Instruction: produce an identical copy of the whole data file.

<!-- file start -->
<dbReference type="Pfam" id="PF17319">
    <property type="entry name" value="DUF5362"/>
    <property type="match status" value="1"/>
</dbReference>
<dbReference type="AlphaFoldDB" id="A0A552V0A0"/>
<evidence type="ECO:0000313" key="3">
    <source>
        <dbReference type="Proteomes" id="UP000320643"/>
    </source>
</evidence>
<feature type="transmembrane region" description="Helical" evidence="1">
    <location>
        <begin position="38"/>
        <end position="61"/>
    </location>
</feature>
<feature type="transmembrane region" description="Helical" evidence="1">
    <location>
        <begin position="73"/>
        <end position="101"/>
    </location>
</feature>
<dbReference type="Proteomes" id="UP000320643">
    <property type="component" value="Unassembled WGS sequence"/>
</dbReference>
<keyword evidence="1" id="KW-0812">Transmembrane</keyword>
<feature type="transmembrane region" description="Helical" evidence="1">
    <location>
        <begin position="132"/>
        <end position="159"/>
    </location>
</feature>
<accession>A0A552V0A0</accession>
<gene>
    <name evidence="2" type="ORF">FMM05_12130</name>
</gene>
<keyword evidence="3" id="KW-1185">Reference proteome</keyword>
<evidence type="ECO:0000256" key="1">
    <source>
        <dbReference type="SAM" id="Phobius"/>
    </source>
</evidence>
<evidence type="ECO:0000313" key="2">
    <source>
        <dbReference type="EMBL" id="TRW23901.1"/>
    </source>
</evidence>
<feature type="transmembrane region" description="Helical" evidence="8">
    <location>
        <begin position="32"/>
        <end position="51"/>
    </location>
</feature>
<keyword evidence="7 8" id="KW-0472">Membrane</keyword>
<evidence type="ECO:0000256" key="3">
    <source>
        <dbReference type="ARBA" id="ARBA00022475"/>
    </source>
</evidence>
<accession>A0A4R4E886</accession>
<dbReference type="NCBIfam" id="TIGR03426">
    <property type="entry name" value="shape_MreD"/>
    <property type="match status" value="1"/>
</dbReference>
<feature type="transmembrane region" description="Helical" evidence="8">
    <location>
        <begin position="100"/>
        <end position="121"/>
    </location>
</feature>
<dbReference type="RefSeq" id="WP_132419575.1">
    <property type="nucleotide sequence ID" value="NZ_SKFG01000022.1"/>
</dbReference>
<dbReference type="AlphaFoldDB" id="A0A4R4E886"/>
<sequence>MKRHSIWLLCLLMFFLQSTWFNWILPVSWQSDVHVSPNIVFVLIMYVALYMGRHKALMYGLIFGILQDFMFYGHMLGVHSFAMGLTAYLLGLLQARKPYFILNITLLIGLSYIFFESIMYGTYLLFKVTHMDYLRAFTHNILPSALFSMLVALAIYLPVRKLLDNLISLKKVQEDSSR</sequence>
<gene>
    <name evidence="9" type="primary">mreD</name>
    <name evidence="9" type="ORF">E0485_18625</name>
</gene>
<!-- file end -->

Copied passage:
<dbReference type="Pfam" id="PF17319">
    <property type="entry name" value="DUF5362"/>
    <property type="match status" value="1"/>
</dbReference>
<dbReference type="AlphaFoldDB" id="A0A552V0A0"/>
<evidence type="ECO:0000313" key="3">
    <source>
        <dbReference type="Proteomes" id="UP000320643"/>
    </source>
</evidence>
<feature type="transmembrane region" description="Helical" evidence="1">
    <location>
        <begin position="38"/>
        <end position="61"/>
    </location>
</feature>
<feature type="transmembrane region" description="Helical" evidence="1">
    <location>
        <begin position="73"/>
        <end position="101"/>
    </location>
</feature>
<dbReference type="Proteomes" id="UP000320643">
    <property type="component" value="Unassembled WGS sequence"/>
</dbReference>
<keyword evidence="1" id="KW-0812">Transmembrane</keyword>
<feature type="transmembrane region" description="Helical" evidence="1">
    <location>
        <begin position="132"/>
        <end position="159"/>
    </location>
</feature>
<accession>A0A552V0A0</accession>
<gene>
    <name evidence="2" type="ORF">FMM05_12130</name>
</gene>
<keyword evidence="3" id="KW-1185">Reference proteome</keyword>
<evidence type="ECO:0000256" key="1">
    <source>
        <dbReference type="SAM" id="Phobius"/>
    </source>
</evidence>
<evidence type="ECO:0000313" key="2">
    <source>
        <dbReference type="EMBL" id="TRW23901.1"/>
    </source>
</evidence>
<feature type="transmembrane region" description="Helical" evidence="8">
    <location>
        <begin position="32"/>
        <end position="51"/>
    </location>
</feature>
<keyword evidence="7 8" id="KW-0472">Membrane</keyword>
<evidence type="ECO:0000256" key="3">
    <source>
        <dbReference type="ARBA" id="ARBA00022475"/>
    </source>
</evidence>
<accession>A0A4R4E886</accession>
<dbReference type="NCBIfam" id="TIGR03426">
    <property type="entry name" value="shape_MreD"/>
    <property type="match status" value="1"/>
</dbReference>
<feature type="transmembrane region" description="Helical" evidence="8">
    <location>
        <begin position="100"/>
        <end position="121"/>
    </location>
</feature>
<dbReference type="RefSeq" id="WP_132419575.1">
    <property type="nucleotide sequence ID" value="NZ_SKFG01000022.1"/>
</dbReference>
<dbReference type="AlphaFoldDB" id="A0A4R4E886"/>
<sequence>MKRHSIWLLCLLMFFLQSTWFNWILPVSWQSDVHVSPNIVFVLIMYVALYMGRHKALMYGLIFGILQDFMFYGHMLGVHSFAMGLTAYLLGLLQARKPYFILNITLLIGLSYIFFESIMYGTYLLFKVTHMDYLRAFTHNILPSALFSMLVALAIYLPVRKLLDNLISLKKVQEDSSR</sequence>
<gene>
    <name evidence="9" type="primary">mreD</name>
    <name evidence="9" type="ORF">E0485_18625</name>
</gene>